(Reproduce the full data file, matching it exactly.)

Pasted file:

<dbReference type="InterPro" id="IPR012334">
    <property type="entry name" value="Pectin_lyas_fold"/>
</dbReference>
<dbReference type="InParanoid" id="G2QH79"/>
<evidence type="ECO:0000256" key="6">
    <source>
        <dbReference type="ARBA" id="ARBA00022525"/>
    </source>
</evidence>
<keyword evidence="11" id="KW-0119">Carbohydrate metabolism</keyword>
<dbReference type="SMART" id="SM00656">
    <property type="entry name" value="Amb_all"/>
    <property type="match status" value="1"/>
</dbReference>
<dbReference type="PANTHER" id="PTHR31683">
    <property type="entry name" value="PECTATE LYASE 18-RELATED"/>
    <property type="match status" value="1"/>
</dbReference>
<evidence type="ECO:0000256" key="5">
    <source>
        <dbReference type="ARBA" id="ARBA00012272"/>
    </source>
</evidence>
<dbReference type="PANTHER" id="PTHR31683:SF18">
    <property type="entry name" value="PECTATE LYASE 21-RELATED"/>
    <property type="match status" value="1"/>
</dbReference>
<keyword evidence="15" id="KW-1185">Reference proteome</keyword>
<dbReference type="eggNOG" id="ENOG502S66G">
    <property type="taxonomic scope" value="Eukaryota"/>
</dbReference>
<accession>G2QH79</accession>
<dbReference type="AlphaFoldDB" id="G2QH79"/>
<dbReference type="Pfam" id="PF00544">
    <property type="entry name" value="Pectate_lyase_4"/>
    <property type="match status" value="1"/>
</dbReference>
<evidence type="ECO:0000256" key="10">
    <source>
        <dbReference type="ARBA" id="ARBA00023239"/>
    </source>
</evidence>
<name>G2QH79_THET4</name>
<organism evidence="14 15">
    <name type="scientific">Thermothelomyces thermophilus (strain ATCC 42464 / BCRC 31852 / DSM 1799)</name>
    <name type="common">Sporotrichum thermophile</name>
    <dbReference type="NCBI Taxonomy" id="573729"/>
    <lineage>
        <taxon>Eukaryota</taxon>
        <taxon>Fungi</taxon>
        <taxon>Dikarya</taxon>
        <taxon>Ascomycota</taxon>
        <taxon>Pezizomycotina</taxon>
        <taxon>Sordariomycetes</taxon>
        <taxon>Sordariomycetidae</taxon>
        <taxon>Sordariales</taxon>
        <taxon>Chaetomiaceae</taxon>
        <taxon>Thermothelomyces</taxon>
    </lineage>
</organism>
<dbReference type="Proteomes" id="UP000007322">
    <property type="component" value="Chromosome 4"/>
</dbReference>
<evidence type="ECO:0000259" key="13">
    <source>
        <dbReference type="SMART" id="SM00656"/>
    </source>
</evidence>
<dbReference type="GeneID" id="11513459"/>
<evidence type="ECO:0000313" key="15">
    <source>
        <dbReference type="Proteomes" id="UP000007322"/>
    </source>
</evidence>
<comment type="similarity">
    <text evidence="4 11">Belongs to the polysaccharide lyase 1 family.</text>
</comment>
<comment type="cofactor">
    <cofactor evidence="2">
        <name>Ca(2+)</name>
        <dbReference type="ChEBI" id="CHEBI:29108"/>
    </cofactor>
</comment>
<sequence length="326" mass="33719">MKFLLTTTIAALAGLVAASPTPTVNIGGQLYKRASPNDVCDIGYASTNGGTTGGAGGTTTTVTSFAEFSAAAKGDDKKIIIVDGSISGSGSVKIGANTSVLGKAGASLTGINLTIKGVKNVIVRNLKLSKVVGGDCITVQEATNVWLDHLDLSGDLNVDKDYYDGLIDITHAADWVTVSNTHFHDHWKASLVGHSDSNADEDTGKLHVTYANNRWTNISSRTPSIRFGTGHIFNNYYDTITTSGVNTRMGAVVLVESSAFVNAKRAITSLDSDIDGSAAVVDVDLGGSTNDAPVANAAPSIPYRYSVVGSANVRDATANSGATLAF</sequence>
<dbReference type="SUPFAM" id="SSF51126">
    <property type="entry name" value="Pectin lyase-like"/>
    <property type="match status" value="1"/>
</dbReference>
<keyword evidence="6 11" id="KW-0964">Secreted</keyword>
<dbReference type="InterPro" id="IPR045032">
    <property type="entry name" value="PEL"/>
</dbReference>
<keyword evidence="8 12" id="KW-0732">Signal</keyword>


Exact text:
<dbReference type="InterPro" id="IPR012334">
    <property type="entry name" value="Pectin_lyas_fold"/>
</dbReference>
<dbReference type="InParanoid" id="G2QH79"/>
<evidence type="ECO:0000256" key="6">
    <source>
        <dbReference type="ARBA" id="ARBA00022525"/>
    </source>
</evidence>
<keyword evidence="11" id="KW-0119">Carbohydrate metabolism</keyword>
<dbReference type="SMART" id="SM00656">
    <property type="entry name" value="Amb_all"/>
    <property type="match status" value="1"/>
</dbReference>
<dbReference type="PANTHER" id="PTHR31683">
    <property type="entry name" value="PECTATE LYASE 18-RELATED"/>
    <property type="match status" value="1"/>
</dbReference>
<evidence type="ECO:0000256" key="5">
    <source>
        <dbReference type="ARBA" id="ARBA00012272"/>
    </source>
</evidence>
<dbReference type="PANTHER" id="PTHR31683:SF18">
    <property type="entry name" value="PECTATE LYASE 21-RELATED"/>
    <property type="match status" value="1"/>
</dbReference>
<keyword evidence="15" id="KW-1185">Reference proteome</keyword>
<dbReference type="eggNOG" id="ENOG502S66G">
    <property type="taxonomic scope" value="Eukaryota"/>
</dbReference>
<accession>G2QH79</accession>
<dbReference type="AlphaFoldDB" id="G2QH79"/>
<dbReference type="Pfam" id="PF00544">
    <property type="entry name" value="Pectate_lyase_4"/>
    <property type="match status" value="1"/>
</dbReference>
<evidence type="ECO:0000256" key="10">
    <source>
        <dbReference type="ARBA" id="ARBA00023239"/>
    </source>
</evidence>
<name>G2QH79_THET4</name>
<organism evidence="14 15">
    <name type="scientific">Thermothelomyces thermophilus (strain ATCC 42464 / BCRC 31852 / DSM 1799)</name>
    <name type="common">Sporotrichum thermophile</name>
    <dbReference type="NCBI Taxonomy" id="573729"/>
    <lineage>
        <taxon>Eukaryota</taxon>
        <taxon>Fungi</taxon>
        <taxon>Dikarya</taxon>
        <taxon>Ascomycota</taxon>
        <taxon>Pezizomycotina</taxon>
        <taxon>Sordariomycetes</taxon>
        <taxon>Sordariomycetidae</taxon>
        <taxon>Sordariales</taxon>
        <taxon>Chaetomiaceae</taxon>
        <taxon>Thermothelomyces</taxon>
    </lineage>
</organism>
<dbReference type="Proteomes" id="UP000007322">
    <property type="component" value="Chromosome 4"/>
</dbReference>
<evidence type="ECO:0000259" key="13">
    <source>
        <dbReference type="SMART" id="SM00656"/>
    </source>
</evidence>
<dbReference type="GeneID" id="11513459"/>
<evidence type="ECO:0000313" key="15">
    <source>
        <dbReference type="Proteomes" id="UP000007322"/>
    </source>
</evidence>
<comment type="similarity">
    <text evidence="4 11">Belongs to the polysaccharide lyase 1 family.</text>
</comment>
<comment type="cofactor">
    <cofactor evidence="2">
        <name>Ca(2+)</name>
        <dbReference type="ChEBI" id="CHEBI:29108"/>
    </cofactor>
</comment>
<sequence length="326" mass="33719">MKFLLTTTIAALAGLVAASPTPTVNIGGQLYKRASPNDVCDIGYASTNGGTTGGAGGTTTTVTSFAEFSAAAKGDDKKIIIVDGSISGSGSVKIGANTSVLGKAGASLTGINLTIKGVKNVIVRNLKLSKVVGGDCITVQEATNVWLDHLDLSGDLNVDKDYYDGLIDITHAADWVTVSNTHFHDHWKASLVGHSDSNADEDTGKLHVTYANNRWTNISSRTPSIRFGTGHIFNNYYDTITTSGVNTRMGAVVLVESSAFVNAKRAITSLDSDIDGSAAVVDVDLGGSTNDAPVANAAPSIPYRYSVVGSANVRDATANSGATLAF</sequence>
<dbReference type="SUPFAM" id="SSF51126">
    <property type="entry name" value="Pectin lyase-like"/>
    <property type="match status" value="1"/>
</dbReference>
<keyword evidence="6 11" id="KW-0964">Secreted</keyword>
<dbReference type="InterPro" id="IPR045032">
    <property type="entry name" value="PEL"/>
</dbReference>
<keyword evidence="8 12" id="KW-0732">Signal</keyword>